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Ivory Coast ex-president Laurent Gbagbo on Tuesday faces International Criminal Court judges who will decide if there is enough evidence to try him for masterminding a bloody election standoff two years ago.
Gbagbo, 67, the first-ever former head of state to appear before the Hague-based court, faces four counts of crimes against humanity including murder and rape for fomenting a wave of violence which swept the west African nation after he refused to concede defeat in November 2010 presidential polls.
Four months of fighting followed, ravaging the world's largest cocoa producer and leaving some 3,000 people dead, according to the UN.
Prosecutors will put their arguments to Argentinian judge Silvia Fernandez de Gurmendi, who will then decide whether there are "substantial grounds to believe that Gbagbo committed the crimes" and should be charged.
The prosecution says Gbagbo spearheaded a plan to "stay in power by all means... through carefully planned, sustained and deadly attacks" against supporters of election winner and current Ivorian President Alassane Ouattara.
"Hundreds of civilian opponents were attacked, killed, wounded or victims of rape as a result of this policy," the prosecution said.
Between November 28, 2010 and May 8, 2011 Gbagbo's forces killed between 706 and 1,059 people and raped more than 35 women, prosecutors say.
In one instance, some 80 people were massacred when perceived Ouattara supporters were attacked in the northwestern Abidjan suburb of Yopougon a day after Gbagbo's arrest.
"The perpetrators were armed with Kalashnikovs and machetes. They attacked people in the street, sometimes stopping them at illegal roadblocks," prosecutors said, adding "victims were summarily executed or burnt alive, under the eyes of police officers who did not intervene."
In a reminder of tensions still simmering after the deadly presidential standoff, the same neighbourhood of Yopougon on Saturday saw riot police fire tear gas to disperse a group of around 50 pro-Gbagbo supporters.
Ouattara's Interior Minister Hamed Bakayoko had banned the demonstration but youths nevertheless gathered, shouting "Free Gbagbo" and charging a police barrier.
Gbagbo's supporters have accused Ouattara's camp of practising "victor's justice" as many of the former president's supporters are now behind bars -- including his wife Simone Gbagbo, who is also wanted for prosecution by the ICC -- while none of those close to the Ouattara regime has been arrested despite accusations of rights abuses.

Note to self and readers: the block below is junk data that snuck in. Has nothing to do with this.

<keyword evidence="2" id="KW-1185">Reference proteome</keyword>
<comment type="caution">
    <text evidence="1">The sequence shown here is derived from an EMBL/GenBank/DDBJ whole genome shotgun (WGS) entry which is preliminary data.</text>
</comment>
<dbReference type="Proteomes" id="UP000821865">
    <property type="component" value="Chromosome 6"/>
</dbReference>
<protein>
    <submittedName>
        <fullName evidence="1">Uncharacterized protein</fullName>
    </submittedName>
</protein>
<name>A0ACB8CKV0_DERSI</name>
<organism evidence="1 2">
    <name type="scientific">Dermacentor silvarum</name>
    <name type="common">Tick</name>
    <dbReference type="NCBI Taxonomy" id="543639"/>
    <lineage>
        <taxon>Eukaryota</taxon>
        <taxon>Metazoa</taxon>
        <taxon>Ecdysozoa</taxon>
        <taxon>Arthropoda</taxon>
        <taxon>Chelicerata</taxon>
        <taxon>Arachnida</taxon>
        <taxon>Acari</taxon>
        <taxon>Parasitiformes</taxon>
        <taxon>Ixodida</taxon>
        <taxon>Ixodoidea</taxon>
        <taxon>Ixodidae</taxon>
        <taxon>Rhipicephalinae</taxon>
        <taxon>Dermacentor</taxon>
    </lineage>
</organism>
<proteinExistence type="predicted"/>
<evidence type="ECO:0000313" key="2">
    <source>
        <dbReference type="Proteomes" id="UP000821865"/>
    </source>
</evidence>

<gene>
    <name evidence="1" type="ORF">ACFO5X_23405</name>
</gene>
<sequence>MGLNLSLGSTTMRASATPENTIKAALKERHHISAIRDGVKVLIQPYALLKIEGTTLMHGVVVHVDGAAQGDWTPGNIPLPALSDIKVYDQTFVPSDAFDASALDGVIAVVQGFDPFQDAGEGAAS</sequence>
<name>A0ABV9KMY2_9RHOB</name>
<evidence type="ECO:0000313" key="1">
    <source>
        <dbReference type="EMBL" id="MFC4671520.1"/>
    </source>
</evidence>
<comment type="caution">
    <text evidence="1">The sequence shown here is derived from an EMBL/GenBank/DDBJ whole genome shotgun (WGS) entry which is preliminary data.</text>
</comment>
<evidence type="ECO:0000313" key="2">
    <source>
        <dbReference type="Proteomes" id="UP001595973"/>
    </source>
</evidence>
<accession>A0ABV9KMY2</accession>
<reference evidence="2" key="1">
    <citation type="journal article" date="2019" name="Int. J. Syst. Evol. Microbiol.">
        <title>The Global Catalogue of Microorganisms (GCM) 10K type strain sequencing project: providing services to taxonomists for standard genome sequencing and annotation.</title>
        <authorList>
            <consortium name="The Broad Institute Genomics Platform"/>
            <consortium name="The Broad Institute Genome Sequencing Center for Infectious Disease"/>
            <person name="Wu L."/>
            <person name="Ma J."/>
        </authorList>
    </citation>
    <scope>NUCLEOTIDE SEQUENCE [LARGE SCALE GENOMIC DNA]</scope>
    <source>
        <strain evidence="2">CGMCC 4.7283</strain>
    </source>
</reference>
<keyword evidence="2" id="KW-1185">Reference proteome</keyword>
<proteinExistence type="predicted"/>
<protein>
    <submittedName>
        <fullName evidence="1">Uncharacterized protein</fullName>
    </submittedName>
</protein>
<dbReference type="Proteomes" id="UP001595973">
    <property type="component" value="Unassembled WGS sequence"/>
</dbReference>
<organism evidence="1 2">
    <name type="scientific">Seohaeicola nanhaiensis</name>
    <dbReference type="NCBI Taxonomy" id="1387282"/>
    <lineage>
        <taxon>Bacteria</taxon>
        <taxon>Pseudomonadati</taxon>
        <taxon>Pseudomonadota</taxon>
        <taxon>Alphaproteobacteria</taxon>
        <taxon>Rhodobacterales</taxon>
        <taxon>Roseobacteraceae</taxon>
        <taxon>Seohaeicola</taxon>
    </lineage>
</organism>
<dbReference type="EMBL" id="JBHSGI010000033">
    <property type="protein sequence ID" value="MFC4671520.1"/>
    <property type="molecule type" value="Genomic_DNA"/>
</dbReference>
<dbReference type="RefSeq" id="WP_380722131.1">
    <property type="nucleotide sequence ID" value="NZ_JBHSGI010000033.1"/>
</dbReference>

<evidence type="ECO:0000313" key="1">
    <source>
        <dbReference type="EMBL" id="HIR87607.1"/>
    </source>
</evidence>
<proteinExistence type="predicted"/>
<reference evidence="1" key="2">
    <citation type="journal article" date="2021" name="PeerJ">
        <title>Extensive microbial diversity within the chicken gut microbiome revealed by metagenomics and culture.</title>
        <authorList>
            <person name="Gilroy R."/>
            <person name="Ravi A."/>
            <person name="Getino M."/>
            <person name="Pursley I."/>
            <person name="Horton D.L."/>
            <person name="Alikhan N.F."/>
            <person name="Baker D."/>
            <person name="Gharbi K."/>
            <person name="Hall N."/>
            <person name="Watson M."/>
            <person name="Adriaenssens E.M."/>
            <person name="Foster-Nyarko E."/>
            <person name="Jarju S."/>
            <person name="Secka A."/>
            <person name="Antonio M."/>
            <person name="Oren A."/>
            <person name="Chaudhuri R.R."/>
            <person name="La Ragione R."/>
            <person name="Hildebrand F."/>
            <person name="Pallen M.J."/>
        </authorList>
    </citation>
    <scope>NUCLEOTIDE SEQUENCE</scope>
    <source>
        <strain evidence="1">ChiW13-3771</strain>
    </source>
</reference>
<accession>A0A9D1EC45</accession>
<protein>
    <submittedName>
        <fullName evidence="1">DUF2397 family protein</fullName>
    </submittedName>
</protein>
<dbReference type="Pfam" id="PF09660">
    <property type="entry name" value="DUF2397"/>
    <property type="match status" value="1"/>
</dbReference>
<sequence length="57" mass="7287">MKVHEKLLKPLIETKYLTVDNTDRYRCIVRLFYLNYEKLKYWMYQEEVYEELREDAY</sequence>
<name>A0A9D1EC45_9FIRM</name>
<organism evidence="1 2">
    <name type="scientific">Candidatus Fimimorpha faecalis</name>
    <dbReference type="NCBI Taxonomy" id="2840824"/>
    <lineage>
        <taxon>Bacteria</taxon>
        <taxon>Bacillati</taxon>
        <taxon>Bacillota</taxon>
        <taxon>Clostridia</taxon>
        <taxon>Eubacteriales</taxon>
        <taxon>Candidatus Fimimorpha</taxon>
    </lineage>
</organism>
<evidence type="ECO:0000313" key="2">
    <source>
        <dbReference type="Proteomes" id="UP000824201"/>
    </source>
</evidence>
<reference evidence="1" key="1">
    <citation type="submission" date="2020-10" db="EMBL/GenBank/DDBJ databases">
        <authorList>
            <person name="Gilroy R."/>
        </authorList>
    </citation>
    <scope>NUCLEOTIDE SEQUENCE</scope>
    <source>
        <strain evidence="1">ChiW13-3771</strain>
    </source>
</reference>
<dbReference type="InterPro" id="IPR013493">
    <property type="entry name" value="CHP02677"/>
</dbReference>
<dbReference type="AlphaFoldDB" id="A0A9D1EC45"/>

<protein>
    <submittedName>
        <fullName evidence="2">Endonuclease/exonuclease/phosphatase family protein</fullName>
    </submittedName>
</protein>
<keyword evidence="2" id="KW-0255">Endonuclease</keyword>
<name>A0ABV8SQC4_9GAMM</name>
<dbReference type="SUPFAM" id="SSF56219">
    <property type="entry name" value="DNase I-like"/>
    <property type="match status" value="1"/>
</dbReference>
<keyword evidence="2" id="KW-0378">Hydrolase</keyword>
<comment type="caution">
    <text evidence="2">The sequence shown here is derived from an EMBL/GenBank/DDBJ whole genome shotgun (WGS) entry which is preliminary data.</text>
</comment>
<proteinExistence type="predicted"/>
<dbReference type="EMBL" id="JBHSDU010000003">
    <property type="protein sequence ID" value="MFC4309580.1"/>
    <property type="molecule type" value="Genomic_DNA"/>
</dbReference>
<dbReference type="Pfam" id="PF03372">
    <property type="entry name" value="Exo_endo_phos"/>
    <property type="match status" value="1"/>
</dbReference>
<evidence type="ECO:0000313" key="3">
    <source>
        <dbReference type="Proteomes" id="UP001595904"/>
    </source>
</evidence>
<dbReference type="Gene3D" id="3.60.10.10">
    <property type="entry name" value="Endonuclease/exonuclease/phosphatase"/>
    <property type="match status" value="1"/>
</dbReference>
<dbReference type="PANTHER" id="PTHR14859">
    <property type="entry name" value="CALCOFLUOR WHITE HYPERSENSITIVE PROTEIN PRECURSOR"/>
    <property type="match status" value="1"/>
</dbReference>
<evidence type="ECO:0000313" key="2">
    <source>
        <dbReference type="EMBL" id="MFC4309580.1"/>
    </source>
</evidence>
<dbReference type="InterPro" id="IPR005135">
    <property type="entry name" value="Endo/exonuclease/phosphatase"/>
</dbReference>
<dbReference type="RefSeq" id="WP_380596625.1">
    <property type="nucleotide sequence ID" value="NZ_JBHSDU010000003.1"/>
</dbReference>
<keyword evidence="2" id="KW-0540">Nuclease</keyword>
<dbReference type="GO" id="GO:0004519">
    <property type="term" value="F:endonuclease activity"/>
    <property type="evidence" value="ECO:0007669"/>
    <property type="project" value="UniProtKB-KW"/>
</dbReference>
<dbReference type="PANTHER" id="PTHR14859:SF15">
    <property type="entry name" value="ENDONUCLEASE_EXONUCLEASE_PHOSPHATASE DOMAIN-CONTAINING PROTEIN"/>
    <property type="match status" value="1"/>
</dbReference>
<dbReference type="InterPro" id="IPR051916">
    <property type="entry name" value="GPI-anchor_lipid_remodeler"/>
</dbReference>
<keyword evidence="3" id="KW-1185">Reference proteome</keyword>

Gbagbo, a former historian-turned-politician, was finally arrested on April 11, 2011, when Ouattara's forces with French and UN backing overran his heavily fortified compound in the southern economic capital after days of heavy fighting.
He was taken to the northern Ivorian town of Korhogo, where he spent almost eight months under house arrest before being transferred to the ICC's detention unit in November 2011.
During his first and only public appearance before ICC judges a few days later, Gbagbo accused France of orchestrating his arrest, while his supporters at the time branded his incarceration as a "political kidnapping."
"I was arrested under French bombs," Gbagbo told judges at his initial appearance on December 5, 2011, denying the charges against him.
Since then, the scheduled hearing to confirm the charges against him has twice been delayed -- once to give his lawyers more time to prepare and again to assess his health to see if he was fit to stand trial.
ICC judges ruled in November last year he could take part, but have instituted shorter court sessions and are allowing him, if need be, to appear via video link because of his health.
Tuesday's session is scheduled to start at 1330 GMT with the prosecutors expected to make an opening statement later in the afternoon. The hearings are to last just over a week, with Gbagbo expected to speak on the final day, February 28.